Perhaps in order to appeal to a wider readership, Alexander Carmchael took the opporunity to have his paper on ‘Hebridean Hymns and Popular Lore’ reprinted in the Inverness-based newspaper The Northern Chronicle. Some two years previously Carmichael had, at the bequest of the influential Lord Napier, put together a report entitled ‘Grazing and Agrestic Customs of the Outer Hebrides’ in the Report of the Commissioners of Inquiry into the Condition of the Crofters and Cottars in the Highlands and Islands of Scotland (Parliamentary Papers, xxxiii–xxxvi, 1884), pp. 451–82. It appears that Carmichael’s contribution to this official government report had met with commendation and so it is likely that such encouraging signs gave him scope to publish his material at a more popular level. The example given here is smooring the hearth fire which basically means making the hearth safe for the night – and presumably preventing house fires. Judging from several prayers associated with it in Carmina Gadelica, there was a ritual of protection associated with it. In the modern context we may extend it, symbolically, to blessing and protecting the home before retiring for the night.
URNAIGH SMALAIDH TEINE―PRAYER OR “SMOORING” THE FIRE.
The following beautiful little prayer is said by the women in South Uist while putting up their fire for the night. And the people believe that those mentioned in the prayer do watch over themselves and their households and shield them from harm while they sleep.
“Kind hearts are more than coronets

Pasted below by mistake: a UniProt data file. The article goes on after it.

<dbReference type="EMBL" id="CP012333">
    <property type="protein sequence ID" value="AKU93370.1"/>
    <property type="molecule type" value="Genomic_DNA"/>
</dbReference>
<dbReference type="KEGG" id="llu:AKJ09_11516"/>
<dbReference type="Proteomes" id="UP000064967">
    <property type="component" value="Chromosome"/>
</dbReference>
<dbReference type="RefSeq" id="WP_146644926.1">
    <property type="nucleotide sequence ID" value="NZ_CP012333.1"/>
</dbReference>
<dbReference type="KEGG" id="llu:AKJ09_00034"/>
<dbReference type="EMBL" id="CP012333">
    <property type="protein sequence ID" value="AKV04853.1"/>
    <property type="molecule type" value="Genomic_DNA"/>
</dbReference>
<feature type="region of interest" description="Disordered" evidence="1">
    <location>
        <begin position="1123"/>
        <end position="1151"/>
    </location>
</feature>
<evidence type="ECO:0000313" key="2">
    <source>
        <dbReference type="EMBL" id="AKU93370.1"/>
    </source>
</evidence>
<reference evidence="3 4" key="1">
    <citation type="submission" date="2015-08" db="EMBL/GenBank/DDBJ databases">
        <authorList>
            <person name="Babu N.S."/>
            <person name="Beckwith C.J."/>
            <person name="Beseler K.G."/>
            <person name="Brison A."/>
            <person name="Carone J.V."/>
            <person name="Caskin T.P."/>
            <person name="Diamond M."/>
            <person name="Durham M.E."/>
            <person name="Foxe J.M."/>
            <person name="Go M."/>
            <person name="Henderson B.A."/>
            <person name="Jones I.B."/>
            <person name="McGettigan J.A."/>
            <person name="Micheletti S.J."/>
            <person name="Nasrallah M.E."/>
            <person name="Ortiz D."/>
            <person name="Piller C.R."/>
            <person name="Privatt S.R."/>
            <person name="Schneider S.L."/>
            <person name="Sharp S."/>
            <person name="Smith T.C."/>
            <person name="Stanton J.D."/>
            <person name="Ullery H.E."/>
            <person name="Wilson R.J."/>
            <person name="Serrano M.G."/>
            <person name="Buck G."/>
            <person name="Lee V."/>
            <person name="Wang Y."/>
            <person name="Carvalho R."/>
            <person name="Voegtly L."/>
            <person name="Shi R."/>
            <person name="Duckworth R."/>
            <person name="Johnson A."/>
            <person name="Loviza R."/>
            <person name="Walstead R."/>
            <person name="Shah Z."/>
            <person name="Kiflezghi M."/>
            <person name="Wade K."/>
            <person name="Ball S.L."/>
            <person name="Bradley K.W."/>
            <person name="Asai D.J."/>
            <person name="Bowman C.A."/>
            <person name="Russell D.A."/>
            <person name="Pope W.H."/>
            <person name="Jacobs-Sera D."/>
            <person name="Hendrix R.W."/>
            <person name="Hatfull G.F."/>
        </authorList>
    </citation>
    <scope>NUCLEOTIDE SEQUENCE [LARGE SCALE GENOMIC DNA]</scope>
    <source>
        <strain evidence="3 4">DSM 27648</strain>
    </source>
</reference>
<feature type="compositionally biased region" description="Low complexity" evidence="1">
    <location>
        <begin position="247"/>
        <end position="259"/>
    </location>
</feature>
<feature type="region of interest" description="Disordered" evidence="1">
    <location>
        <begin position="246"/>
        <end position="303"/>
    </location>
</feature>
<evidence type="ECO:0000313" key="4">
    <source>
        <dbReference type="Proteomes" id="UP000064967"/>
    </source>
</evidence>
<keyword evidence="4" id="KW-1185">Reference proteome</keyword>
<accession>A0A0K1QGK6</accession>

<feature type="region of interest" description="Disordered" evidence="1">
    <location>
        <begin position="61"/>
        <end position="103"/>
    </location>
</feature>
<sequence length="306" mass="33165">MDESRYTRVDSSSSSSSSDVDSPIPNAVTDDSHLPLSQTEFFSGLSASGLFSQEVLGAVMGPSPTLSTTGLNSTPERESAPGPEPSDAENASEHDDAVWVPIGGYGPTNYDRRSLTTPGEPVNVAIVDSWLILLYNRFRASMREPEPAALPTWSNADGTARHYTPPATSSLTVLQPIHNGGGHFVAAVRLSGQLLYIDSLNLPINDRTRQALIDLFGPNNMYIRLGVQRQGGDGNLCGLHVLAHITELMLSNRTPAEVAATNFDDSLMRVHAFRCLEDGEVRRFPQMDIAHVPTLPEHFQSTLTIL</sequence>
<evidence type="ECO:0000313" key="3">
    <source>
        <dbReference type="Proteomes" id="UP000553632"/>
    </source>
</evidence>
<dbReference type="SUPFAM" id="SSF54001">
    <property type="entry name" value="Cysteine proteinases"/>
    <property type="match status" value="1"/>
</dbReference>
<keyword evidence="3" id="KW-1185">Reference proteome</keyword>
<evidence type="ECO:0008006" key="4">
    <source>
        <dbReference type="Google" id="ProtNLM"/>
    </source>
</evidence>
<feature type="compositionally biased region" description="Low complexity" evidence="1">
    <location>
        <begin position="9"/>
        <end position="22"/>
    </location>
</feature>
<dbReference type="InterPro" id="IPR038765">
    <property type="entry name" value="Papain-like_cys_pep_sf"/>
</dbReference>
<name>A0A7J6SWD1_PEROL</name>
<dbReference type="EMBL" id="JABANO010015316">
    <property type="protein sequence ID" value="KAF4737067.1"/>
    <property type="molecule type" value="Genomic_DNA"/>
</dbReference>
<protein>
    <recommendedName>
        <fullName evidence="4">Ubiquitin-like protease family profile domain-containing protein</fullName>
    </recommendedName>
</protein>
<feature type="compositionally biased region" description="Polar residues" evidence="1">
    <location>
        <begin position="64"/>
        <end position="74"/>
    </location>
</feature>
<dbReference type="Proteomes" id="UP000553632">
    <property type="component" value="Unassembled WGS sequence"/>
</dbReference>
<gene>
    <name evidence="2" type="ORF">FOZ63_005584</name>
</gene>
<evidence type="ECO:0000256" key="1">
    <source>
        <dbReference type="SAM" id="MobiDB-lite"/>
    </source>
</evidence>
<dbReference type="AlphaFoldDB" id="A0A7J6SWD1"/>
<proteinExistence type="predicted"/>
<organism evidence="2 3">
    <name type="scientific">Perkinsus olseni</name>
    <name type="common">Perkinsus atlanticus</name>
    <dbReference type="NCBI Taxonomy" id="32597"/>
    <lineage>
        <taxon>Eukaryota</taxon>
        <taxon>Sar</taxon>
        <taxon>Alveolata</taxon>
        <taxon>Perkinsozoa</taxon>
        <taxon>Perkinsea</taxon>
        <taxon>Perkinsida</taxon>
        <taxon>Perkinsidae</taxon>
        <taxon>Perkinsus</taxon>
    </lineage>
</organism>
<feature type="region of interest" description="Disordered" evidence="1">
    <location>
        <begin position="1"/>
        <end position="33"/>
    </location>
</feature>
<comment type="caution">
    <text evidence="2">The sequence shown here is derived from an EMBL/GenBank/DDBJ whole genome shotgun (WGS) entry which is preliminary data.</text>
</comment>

And simple faith than Norman blood.”
The Scotch word “smooring,” smothering, is the nearest equivalent of the Gaelic word smaladh that occurs to me.
Tha mi smaladh an teine
Mar a smalas Mac Moire,
Gu mu slan dha’n taigh s’ dha’n teine
Gu mu slan dha’n chuideachd uile.
Co sid air a lar? Peadar agus Pal.
Co air a bhi’eas an fhaire nochd?
’Moire mhin-gheal ’s air a Mac.
Beul De a thuradh, aingeal De a labhradh:
Aingeal an dorus gach taighe
Ga’r comhnadh ’s ga’r gleidheadh
Gu’n tig la geal a maireach.
I smoor the fire,
As it is smoored by the Son of Mary,
Blest be the house, blest be the fire,
And blessed be the people all.
Who are those on the floor? Peter and Paul.
Upon whom devolves the watching this night?
Upon fair gentle Mary and her Son.
The mouth of God said, the angel of God tells.
An angel in the door of every house,
To shield and to protect us all,
Till bright day-light comes in the morning.
Carmichael, Alexander, ‘Grazing and Agrestic Customs of the Outer Hebrides’ in the Report of the Commissioners of Inquiry into the Condition of the Crofters and Cottars in the Highlands and Islands of Scotland (Parliamentary Papers, xxxiii–xxxvi, 1884), pp. 451–82.
Carmichael, Alexander, ‘Hebridean Hymns and Popular Lore’, The Northern Chronicle, no. 177 (21 May, 1884), p. 3, cc. 5–6.
Image: Blackhouse Hearth.